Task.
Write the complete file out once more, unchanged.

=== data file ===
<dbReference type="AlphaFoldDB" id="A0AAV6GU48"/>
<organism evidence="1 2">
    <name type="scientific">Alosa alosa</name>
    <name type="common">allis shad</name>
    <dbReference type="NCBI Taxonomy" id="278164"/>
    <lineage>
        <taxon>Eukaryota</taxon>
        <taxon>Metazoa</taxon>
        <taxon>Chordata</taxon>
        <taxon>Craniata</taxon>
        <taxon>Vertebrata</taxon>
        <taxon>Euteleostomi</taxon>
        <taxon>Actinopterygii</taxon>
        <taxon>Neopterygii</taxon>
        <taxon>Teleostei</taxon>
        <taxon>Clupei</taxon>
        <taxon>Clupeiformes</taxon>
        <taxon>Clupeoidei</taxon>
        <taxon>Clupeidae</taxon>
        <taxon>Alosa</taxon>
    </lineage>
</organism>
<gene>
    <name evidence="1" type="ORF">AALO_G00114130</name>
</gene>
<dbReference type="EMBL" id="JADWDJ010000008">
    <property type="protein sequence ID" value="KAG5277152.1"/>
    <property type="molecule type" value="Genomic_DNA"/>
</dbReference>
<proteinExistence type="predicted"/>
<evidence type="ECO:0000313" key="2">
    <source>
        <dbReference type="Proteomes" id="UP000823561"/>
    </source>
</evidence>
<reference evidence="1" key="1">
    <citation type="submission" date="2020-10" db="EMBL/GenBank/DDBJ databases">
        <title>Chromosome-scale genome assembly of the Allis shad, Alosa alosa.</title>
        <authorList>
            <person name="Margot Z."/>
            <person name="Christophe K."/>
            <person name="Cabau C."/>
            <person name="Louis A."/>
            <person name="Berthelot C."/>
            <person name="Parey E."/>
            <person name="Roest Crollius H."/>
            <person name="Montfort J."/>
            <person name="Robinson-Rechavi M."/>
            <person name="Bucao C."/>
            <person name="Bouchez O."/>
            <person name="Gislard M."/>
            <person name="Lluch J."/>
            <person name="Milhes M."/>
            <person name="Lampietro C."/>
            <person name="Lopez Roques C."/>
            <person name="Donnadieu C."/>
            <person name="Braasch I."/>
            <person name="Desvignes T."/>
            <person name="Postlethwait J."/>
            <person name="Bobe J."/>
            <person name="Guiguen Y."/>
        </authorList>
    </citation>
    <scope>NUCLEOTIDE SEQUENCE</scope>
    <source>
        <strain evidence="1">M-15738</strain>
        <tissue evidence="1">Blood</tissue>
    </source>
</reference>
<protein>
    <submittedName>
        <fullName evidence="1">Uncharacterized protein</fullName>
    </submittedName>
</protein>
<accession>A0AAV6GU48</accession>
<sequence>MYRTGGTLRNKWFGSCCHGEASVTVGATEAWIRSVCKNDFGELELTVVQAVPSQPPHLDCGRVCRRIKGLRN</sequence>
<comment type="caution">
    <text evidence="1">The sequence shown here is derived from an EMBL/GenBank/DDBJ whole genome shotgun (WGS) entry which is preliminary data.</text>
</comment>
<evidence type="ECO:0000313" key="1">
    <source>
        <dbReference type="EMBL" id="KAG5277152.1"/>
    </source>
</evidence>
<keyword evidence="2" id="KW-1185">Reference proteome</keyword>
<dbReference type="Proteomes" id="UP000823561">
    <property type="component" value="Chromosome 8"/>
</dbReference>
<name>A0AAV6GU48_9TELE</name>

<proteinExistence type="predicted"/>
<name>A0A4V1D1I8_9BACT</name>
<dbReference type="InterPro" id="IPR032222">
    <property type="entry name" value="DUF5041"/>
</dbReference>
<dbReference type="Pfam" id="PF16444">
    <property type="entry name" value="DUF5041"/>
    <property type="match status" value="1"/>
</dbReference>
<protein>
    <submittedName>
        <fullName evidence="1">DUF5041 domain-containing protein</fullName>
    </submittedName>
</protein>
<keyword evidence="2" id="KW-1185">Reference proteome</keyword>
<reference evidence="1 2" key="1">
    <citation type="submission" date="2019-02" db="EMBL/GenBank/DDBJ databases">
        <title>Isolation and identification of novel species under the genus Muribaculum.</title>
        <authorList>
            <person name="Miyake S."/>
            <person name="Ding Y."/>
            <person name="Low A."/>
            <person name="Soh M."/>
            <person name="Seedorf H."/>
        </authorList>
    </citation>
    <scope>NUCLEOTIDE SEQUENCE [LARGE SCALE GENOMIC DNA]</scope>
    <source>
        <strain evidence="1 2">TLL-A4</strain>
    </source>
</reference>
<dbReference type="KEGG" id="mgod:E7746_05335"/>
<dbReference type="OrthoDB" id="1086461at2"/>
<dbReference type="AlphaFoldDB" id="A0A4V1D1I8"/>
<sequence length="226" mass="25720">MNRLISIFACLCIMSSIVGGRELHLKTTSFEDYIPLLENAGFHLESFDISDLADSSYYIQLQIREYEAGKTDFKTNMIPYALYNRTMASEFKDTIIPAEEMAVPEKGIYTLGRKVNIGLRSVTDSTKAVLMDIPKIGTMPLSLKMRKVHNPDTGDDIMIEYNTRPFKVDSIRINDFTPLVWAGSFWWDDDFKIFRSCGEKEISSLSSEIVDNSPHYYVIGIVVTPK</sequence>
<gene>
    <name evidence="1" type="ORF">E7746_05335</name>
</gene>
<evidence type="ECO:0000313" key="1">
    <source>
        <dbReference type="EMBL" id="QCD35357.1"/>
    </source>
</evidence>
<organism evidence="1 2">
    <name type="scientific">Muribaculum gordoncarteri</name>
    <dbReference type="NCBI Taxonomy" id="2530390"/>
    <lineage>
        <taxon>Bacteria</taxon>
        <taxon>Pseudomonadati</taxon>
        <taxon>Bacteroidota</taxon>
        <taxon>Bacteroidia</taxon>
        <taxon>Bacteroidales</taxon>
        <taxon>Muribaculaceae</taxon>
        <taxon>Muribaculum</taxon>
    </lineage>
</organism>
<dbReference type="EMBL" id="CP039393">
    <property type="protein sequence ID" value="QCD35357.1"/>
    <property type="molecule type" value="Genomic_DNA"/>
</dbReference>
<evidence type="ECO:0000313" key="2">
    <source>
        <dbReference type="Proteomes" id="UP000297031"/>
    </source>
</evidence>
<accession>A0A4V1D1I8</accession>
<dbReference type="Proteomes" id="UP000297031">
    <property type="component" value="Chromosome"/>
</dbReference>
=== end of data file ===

<dbReference type="AlphaFoldDB" id="A0AAV6GU48"/>
<organism evidence="1 2">
    <name type="scientific">Alosa alosa</name>
    <name type="common">allis shad</name>
    <dbReference type="NCBI Taxonomy" id="278164"/>
    <lineage>
        <taxon>Eukaryota</taxon>
        <taxon>Metazoa</taxon>
        <taxon>Chordata</taxon>
        <taxon>Craniata</taxon>
        <taxon>Vertebrata</taxon>
        <taxon>Euteleostomi</taxon>
        <taxon>Actinopterygii</taxon>
        <taxon>Neopterygii</taxon>
        <taxon>Teleostei</taxon>
        <taxon>Clupei</taxon>
        <taxon>Clupeiformes</taxon>
        <taxon>Clupeoidei</taxon>
        <taxon>Clupeidae</taxon>
        <taxon>Alosa</taxon>
    </lineage>
</organism>
<gene>
    <name evidence="1" type="ORF">AALO_G00114130</name>
</gene>
<dbReference type="EMBL" id="JADWDJ010000008">
    <property type="protein sequence ID" value="KAG5277152.1"/>
    <property type="molecule type" value="Genomic_DNA"/>
</dbReference>
<proteinExistence type="predicted"/>
<evidence type="ECO:0000313" key="2">
    <source>
        <dbReference type="Proteomes" id="UP000823561"/>
    </source>
</evidence>
<reference evidence="1" key="1">
    <citation type="submission" date="2020-10" db="EMBL/GenBank/DDBJ databases">
        <title>Chromosome-scale genome assembly of the Allis shad, Alosa alosa.</title>
        <authorList>
            <person name="Margot Z."/>
            <person name="Christophe K."/>
            <person name="Cabau C."/>
            <person name="Louis A."/>
            <person name="Berthelot C."/>
            <person name="Parey E."/>
            <person name="Roest Crollius H."/>
            <person name="Montfort J."/>
            <person name="Robinson-Rechavi M."/>
            <person name="Bucao C."/>
            <person name="Bouchez O."/>
            <person name="Gislard M."/>
            <person name="Lluch J."/>
            <person name="Milhes M."/>
            <person name="Lampietro C."/>
            <person name="Lopez Roques C."/>
            <person name="Donnadieu C."/>
            <person name="Braasch I."/>
            <person name="Desvignes T."/>
            <person name="Postlethwait J."/>
            <person name="Bobe J."/>
            <person name="Guiguen Y."/>
        </authorList>
    </citation>
    <scope>NUCLEOTIDE SEQUENCE</scope>
    <source>
        <strain evidence="1">M-15738</strain>
        <tissue evidence="1">Blood</tissue>
    </source>
</reference>
<protein>
    <submittedName>
        <fullName evidence="1">Uncharacterized protein</fullName>
    </submittedName>
</protein>
<accession>A0AAV6GU48</accession>
<sequence>MYRTGGTLRNKWFGSCCHGEASVTVGATEAWIRSVCKNDFGELELTVVQAVPSQPPHLDCGRVCRRIKGLRN</sequence>
<comment type="caution">
    <text evidence="1">The sequence shown here is derived from an EMBL/GenBank/DDBJ whole genome shotgun (WGS) entry which is preliminary data.</text>
</comment>
<evidence type="ECO:0000313" key="1">
    <source>
        <dbReference type="EMBL" id="KAG5277152.1"/>
    </source>
</evidence>
<keyword evidence="2" id="KW-1185">Reference proteome</keyword>
<dbReference type="Proteomes" id="UP000823561">
    <property type="component" value="Chromosome 8"/>
</dbReference>
<name>A0AAV6GU48_9TELE</name>

<proteinExistence type="predicted"/>
<name>A0A4V1D1I8_9BACT</name>
<dbReference type="InterPro" id="IPR032222">
    <property type="entry name" value="DUF5041"/>
</dbReference>
<dbReference type="Pfam" id="PF16444">
    <property type="entry name" value="DUF5041"/>
    <property type="match status" value="1"/>
</dbReference>
<protein>
    <submittedName>
        <fullName evidence="1">DUF5041 domain-containing protein</fullName>
    </submittedName>
</protein>
<keyword evidence="2" id="KW-1185">Reference proteome</keyword>
<reference evidence="1 2" key="1">
    <citation type="submission" date="2019-02" db="EMBL/GenBank/DDBJ databases">
        <title>Isolation and identification of novel species under the genus Muribaculum.</title>
        <authorList>
            <person name="Miyake S."/>
            <person name="Ding Y."/>
            <person name="Low A."/>
            <person name="Soh M."/>
            <person name="Seedorf H."/>
        </authorList>
    </citation>
    <scope>NUCLEOTIDE SEQUENCE [LARGE SCALE GENOMIC DNA]</scope>
    <source>
        <strain evidence="1 2">TLL-A4</strain>
    </source>
</reference>
<dbReference type="KEGG" id="mgod:E7746_05335"/>
<dbReference type="OrthoDB" id="1086461at2"/>
<dbReference type="AlphaFoldDB" id="A0A4V1D1I8"/>
<sequence length="226" mass="25720">MNRLISIFACLCIMSSIVGGRELHLKTTSFEDYIPLLENAGFHLESFDISDLADSSYYIQLQIREYEAGKTDFKTNMIPYALYNRTMASEFKDTIIPAEEMAVPEKGIYTLGRKVNIGLRSVTDSTKAVLMDIPKIGTMPLSLKMRKVHNPDTGDDIMIEYNTRPFKVDSIRINDFTPLVWAGSFWWDDDFKIFRSCGEKEISSLSSEIVDNSPHYYVIGIVVTPK</sequence>
<gene>
    <name evidence="1" type="ORF">E7746_05335</name>
</gene>
<evidence type="ECO:0000313" key="1">
    <source>
        <dbReference type="EMBL" id="QCD35357.1"/>
    </source>
</evidence>
<organism evidence="1 2">
    <name type="scientific">Muribaculum gordoncarteri</name>
    <dbReference type="NCBI Taxonomy" id="2530390"/>
    <lineage>
        <taxon>Bacteria</taxon>
        <taxon>Pseudomonadati</taxon>
        <taxon>Bacteroidota</taxon>
        <taxon>Bacteroidia</taxon>
        <taxon>Bacteroidales</taxon>
        <taxon>Muribaculaceae</taxon>
        <taxon>Muribaculum</taxon>
    </lineage>
</organism>
<dbReference type="EMBL" id="CP039393">
    <property type="protein sequence ID" value="QCD35357.1"/>
    <property type="molecule type" value="Genomic_DNA"/>
</dbReference>
<evidence type="ECO:0000313" key="2">
    <source>
        <dbReference type="Proteomes" id="UP000297031"/>
    </source>
</evidence>
<accession>A0A4V1D1I8</accession>
<dbReference type="Proteomes" id="UP000297031">
    <property type="component" value="Chromosome"/>
</dbReference>